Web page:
This last proposition appears to have been especially important. To a generation of scholars in the developed West writing in the decades following the Second World War, the weakness and unimportance of organized labor seemed a plausible supposition. After the war, combative Marxist-led labor movements that had been strengthened all over the West during a decade and a half of crisis in the world order were quickly contained. In country after country labor unions were transformed into relatively docile, compliant, bureaucratic organizations that were fully integrated, under the watchful regulatory eye of the state, into the legal and political life of their respective societies. The success of this general capitalist offensive against organized labor owed much to the outright repression of the political left, to the skillful manipulation of the issue of nationalism as the rivalry between the major capitalist and socialist wartime allies degenerated into the Cold War, and to the h e g e m o n y of liberal cultural values and ideology in the postwar West. 8 Most fundamental to the success of this offensive, however, and the key to the durability of its results was a historic compromise between labor and capital. T h e terms of that compromise are n o w well known, even if the importance of its long-term implications has yet to be fully c o m prehended. Capital, in principle, recognized the right of workers to organize, to bargain collectively, and to strike for higher returns for their labor. Organized labor, for its part, either explicitly (as in the United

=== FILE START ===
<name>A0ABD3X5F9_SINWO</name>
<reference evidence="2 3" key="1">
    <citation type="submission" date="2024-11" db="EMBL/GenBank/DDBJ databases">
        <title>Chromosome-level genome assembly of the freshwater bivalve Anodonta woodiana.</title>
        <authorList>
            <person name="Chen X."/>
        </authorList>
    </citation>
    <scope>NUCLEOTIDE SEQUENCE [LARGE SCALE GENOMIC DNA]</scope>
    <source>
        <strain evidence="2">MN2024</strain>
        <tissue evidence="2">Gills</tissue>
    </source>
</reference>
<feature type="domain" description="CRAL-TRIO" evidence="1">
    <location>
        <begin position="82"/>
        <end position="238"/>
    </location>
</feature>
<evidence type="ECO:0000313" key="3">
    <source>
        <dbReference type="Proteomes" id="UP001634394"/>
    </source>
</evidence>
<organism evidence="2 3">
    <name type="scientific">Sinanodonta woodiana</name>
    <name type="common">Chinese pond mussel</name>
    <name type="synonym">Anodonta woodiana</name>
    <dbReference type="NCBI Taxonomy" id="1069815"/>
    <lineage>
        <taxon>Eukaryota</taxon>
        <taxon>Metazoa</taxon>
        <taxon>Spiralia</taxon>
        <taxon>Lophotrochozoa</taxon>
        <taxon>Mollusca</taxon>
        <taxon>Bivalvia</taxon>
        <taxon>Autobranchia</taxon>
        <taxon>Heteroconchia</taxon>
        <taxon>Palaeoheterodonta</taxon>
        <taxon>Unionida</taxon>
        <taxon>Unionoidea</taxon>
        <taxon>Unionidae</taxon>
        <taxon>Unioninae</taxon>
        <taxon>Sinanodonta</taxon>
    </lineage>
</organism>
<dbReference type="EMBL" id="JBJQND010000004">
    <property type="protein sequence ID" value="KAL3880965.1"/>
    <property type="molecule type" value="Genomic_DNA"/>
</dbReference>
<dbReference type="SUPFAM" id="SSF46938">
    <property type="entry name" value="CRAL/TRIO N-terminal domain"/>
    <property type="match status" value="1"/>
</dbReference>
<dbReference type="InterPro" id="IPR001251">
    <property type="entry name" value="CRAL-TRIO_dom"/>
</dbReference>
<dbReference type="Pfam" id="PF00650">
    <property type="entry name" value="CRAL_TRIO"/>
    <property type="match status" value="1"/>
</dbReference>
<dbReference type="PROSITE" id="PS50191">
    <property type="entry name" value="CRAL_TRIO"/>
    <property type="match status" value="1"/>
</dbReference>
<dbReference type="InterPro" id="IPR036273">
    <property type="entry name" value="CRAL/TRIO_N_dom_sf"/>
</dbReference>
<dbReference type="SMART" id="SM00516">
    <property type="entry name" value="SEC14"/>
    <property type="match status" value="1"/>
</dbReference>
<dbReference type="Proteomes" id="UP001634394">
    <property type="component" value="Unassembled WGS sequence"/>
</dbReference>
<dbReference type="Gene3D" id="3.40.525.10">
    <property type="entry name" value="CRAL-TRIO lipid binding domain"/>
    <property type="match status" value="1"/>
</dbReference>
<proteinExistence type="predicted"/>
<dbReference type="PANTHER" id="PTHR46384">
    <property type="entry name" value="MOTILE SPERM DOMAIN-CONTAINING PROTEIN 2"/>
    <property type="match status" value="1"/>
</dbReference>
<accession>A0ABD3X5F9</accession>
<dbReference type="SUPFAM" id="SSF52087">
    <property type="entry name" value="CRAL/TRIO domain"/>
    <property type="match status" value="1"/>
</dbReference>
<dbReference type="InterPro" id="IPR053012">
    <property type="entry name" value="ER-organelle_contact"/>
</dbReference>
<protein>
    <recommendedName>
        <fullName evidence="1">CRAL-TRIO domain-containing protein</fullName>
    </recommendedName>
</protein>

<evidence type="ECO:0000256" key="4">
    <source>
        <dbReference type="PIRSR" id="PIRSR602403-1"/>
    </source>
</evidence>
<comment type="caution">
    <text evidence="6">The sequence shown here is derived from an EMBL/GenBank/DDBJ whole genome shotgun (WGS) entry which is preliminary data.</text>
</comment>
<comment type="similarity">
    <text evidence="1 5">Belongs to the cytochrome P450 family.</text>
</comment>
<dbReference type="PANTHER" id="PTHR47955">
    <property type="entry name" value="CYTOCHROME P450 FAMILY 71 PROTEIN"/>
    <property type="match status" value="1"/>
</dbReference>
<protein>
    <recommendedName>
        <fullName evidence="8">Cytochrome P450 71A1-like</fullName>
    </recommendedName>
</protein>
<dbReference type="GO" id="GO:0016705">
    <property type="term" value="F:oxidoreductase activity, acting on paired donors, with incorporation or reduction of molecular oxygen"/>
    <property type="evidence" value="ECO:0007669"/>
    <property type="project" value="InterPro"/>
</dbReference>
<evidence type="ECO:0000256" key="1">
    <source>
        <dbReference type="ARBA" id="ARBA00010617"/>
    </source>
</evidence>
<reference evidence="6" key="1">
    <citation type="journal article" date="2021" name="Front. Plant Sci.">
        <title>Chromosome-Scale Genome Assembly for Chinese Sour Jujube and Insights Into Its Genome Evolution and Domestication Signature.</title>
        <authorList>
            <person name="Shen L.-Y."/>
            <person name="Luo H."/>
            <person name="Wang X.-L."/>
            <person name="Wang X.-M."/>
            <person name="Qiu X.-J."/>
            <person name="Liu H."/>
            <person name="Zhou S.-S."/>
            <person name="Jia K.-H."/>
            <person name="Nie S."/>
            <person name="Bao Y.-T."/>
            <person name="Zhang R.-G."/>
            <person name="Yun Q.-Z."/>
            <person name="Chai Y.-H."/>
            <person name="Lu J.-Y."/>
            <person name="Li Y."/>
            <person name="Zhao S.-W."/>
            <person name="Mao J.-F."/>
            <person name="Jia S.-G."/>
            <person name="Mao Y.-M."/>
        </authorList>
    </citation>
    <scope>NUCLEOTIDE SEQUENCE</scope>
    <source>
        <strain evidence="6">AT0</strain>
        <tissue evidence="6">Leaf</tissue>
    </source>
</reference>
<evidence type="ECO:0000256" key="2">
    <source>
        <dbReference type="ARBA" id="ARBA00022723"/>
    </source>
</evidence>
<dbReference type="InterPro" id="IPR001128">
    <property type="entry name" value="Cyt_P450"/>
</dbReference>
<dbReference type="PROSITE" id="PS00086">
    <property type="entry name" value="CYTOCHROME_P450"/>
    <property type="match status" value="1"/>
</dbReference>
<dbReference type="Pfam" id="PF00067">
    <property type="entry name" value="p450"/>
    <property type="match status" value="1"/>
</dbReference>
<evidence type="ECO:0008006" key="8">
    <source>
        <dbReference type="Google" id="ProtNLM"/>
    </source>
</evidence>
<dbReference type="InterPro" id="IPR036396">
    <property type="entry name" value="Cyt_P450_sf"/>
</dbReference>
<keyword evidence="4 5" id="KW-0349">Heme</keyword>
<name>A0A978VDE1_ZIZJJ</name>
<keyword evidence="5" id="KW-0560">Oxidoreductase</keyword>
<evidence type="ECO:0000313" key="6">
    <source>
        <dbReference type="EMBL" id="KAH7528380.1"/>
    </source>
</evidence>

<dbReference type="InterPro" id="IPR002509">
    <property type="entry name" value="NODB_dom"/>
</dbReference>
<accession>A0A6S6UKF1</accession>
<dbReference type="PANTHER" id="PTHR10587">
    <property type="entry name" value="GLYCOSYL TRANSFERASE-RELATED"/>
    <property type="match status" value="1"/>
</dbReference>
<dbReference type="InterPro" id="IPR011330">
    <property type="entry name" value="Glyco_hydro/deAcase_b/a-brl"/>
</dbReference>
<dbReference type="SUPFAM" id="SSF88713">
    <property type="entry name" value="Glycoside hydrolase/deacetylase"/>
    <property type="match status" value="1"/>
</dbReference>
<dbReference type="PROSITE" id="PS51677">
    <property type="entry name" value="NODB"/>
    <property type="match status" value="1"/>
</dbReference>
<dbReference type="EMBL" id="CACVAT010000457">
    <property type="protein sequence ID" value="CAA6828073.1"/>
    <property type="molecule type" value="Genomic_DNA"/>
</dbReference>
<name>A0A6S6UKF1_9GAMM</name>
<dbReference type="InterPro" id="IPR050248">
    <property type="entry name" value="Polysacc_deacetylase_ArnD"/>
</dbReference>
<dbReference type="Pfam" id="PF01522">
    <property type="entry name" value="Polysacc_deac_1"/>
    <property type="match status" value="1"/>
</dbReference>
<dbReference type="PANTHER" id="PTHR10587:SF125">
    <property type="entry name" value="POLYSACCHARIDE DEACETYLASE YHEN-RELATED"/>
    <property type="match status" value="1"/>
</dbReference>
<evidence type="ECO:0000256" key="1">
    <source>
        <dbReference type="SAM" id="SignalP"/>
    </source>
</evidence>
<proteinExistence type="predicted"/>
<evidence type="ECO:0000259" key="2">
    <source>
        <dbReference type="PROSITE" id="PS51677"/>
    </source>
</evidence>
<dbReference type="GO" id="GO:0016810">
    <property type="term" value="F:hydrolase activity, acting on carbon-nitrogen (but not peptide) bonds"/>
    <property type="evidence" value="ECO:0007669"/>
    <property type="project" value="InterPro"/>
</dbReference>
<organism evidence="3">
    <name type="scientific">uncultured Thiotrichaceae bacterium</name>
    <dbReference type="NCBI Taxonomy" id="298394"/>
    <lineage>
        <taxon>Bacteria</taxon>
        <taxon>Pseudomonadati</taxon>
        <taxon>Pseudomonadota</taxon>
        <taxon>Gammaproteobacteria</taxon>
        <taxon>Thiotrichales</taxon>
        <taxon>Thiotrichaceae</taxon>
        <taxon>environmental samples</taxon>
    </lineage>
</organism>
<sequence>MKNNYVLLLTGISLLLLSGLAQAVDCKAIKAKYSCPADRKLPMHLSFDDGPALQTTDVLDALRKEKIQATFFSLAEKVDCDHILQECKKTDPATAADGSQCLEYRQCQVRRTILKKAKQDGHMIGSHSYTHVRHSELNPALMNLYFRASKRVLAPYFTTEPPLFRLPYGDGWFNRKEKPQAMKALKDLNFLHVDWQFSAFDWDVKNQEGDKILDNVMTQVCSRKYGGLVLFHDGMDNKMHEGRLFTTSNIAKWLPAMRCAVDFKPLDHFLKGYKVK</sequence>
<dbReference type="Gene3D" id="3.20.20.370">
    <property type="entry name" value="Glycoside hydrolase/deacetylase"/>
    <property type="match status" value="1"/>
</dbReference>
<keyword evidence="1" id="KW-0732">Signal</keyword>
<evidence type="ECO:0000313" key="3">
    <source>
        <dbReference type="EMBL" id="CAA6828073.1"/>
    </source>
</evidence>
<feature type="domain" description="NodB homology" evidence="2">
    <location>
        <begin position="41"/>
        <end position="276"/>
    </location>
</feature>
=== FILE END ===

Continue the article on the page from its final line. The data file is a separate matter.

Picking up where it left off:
7. Hobart Spalding, Organized Labor in Latin America (New York, 1977). The best and most recent survey of Latin American labor history, Spalding's work differs fundamentally from the approach pursued in this volume. It emphasizes how changing external, international ties affect the common experience of the labor movements of the region, as against my stress on the meaning for labor of the internal dynamics of Latin American societies. It focuses on the relative cohesiveness of the ruling class rather than on the experience of workers in explaining the differences in the various Latin American labor movements. Most importantly, it stresses the relative lack of labor influence on national history, whereas I argue for its decisive importance.